Market Insight By Craig Madill

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Feb 16th 2023


What’s keeping central bankers up at night and likely why higher rates may stick around for a bit? In 1973-1975 we saw a ramp up in inflation, oil prices, higher interest rates, recession, and then lower rates (Chart 1 & 2).  As we entered recession in 1975 interest rates moved lower to stimulate the economy (back to pre-inflation levels, Chart 2). By the late 70’s inflation began to ramp up again, and with a spike in oil prices we saw inflation and interest rates move higher than the previous highs in 1975. Central bankers know this playbook and would rather raise rates too much or keep them higher for longer to avoid this resurgence of inflation outcome.

(Similar but not the same. There were many forces that caused the inflation run up in the 1980’s, including a huge demand driven by the baby-boom population entering the workforce and household formation)

Feb 9th 2023

2022 marked the worst performance in stocks and bonds in 150 years (Chart 1). It’s important to note that corporate earnings in the TSX and S&P500 actually rose to record highs in 2022 (Chart 2). So, the poor performance in the markets was not from a decline in earnings, but from investors’ expectations of future declines and from pricing in most anticipated recession of all time (Chart 3). Economists and strategist are far from perfect, many positive catalysts can delay or soften a pending recession, including inflation falling faster than expected and de-escalating global tensions (Chart 4).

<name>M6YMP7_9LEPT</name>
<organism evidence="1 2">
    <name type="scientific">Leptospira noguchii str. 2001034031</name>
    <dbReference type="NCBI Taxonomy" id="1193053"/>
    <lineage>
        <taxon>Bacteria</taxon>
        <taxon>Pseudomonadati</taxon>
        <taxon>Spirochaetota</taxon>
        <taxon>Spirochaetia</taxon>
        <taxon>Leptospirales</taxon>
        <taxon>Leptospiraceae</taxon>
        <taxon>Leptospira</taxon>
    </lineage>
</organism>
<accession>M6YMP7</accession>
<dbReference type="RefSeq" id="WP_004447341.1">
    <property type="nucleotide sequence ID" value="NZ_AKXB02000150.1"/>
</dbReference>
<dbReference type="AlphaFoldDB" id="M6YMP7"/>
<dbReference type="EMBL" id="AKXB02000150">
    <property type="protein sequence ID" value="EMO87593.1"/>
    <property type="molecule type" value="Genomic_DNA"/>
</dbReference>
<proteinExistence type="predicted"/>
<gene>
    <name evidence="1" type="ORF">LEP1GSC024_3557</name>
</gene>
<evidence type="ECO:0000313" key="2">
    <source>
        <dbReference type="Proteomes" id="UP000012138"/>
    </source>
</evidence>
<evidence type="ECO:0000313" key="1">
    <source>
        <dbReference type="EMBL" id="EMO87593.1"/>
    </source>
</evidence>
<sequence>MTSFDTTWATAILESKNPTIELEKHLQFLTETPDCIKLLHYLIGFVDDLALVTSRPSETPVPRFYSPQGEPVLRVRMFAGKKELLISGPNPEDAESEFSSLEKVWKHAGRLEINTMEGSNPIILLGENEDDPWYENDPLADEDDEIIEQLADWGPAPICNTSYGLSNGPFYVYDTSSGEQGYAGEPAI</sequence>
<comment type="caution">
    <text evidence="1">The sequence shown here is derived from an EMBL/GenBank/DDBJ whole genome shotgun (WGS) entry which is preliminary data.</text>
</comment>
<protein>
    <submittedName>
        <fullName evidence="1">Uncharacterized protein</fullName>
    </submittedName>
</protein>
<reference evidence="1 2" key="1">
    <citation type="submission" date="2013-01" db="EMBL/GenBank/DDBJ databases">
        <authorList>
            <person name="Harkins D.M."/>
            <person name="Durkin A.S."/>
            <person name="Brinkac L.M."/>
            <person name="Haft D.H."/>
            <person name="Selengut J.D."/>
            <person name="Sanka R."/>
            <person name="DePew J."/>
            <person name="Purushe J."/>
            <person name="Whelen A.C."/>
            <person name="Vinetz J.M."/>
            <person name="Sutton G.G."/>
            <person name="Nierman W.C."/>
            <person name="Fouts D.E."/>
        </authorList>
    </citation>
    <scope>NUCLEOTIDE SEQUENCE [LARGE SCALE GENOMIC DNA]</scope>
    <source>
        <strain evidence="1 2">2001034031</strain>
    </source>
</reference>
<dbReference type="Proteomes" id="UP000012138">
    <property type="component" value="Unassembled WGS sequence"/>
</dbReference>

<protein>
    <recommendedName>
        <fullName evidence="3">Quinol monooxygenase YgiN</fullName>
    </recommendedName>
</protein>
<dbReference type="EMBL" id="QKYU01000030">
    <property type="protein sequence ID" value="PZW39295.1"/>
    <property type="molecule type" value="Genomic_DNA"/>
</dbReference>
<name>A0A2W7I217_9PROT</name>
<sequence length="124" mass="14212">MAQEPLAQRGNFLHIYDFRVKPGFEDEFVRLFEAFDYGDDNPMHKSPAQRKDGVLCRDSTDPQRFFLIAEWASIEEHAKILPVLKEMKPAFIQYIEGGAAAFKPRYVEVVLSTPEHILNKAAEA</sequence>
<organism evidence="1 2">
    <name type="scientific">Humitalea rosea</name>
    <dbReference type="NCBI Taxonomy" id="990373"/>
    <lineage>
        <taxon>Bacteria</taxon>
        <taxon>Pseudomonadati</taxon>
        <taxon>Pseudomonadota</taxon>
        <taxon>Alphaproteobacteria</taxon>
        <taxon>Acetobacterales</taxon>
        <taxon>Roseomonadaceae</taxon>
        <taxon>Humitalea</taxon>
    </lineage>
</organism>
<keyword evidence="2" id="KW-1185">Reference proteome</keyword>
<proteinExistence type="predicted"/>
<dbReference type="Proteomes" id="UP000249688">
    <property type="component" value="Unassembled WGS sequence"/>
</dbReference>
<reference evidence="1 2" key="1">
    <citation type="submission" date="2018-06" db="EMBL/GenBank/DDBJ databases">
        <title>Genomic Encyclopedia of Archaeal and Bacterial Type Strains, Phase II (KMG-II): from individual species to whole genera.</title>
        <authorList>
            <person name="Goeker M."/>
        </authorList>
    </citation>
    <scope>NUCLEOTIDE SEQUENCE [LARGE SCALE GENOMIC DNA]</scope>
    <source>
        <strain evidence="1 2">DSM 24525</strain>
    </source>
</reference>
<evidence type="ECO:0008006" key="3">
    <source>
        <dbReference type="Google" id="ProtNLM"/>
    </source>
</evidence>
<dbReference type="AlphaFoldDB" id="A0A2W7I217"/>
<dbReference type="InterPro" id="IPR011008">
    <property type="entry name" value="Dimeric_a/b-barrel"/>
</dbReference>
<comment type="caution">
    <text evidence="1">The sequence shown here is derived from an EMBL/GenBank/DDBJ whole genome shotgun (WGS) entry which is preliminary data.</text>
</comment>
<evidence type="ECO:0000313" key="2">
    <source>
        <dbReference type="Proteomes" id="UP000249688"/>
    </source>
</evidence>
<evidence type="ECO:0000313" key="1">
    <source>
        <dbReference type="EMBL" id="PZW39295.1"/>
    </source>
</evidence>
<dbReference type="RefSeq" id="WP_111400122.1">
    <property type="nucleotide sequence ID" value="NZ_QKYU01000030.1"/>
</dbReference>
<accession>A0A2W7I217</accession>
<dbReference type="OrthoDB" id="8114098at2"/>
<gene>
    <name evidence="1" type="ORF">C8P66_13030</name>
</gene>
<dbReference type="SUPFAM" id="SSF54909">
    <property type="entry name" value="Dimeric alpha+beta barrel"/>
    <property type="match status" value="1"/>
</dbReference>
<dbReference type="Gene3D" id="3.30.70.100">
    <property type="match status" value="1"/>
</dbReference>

Feb 1st 2023

In the month of January the TSX was up 7.1%, the S&P 500 gained 6.2%, and the NASDAQ was up +10%. For what it’s worth, historically anytime the S&P has been positive for the month of January the market closed higher for the full year 86% of the time, with a median gain of +16%. And in years that January was positive after a negative year proceeding it (ex 2022 down 18%), then the full year has been positive 100% of the time, with a median gain of +20%. Given how bearish sentiment began in 2023, it’s not surprising to see a snap back higher. We still have inflation, higher rates from central banks, and a potential recession to combat. But the historical odds are in the bulls favor, and we are off to a good start for the year.

Jan 5th 2023

A recession in the next 12-18 months appears to be a foregone conclusion among economists and investors. 2022 was one of the top 10 worst years for the S&P 500 (Chart 1). But a reminder that “price leads the news” and “emotions lag price”, meaning that share prices are discounting what the market thinks is going to happen before it happens (Chart 2), and investor “emotions and sentiment” are a byproduct of how the market has performed, they are not a forecast.  Sentiment is so negative that BofA’s contrarian indicator is now signaling that from these levels the market will be higher 12 months out 95% of the time.

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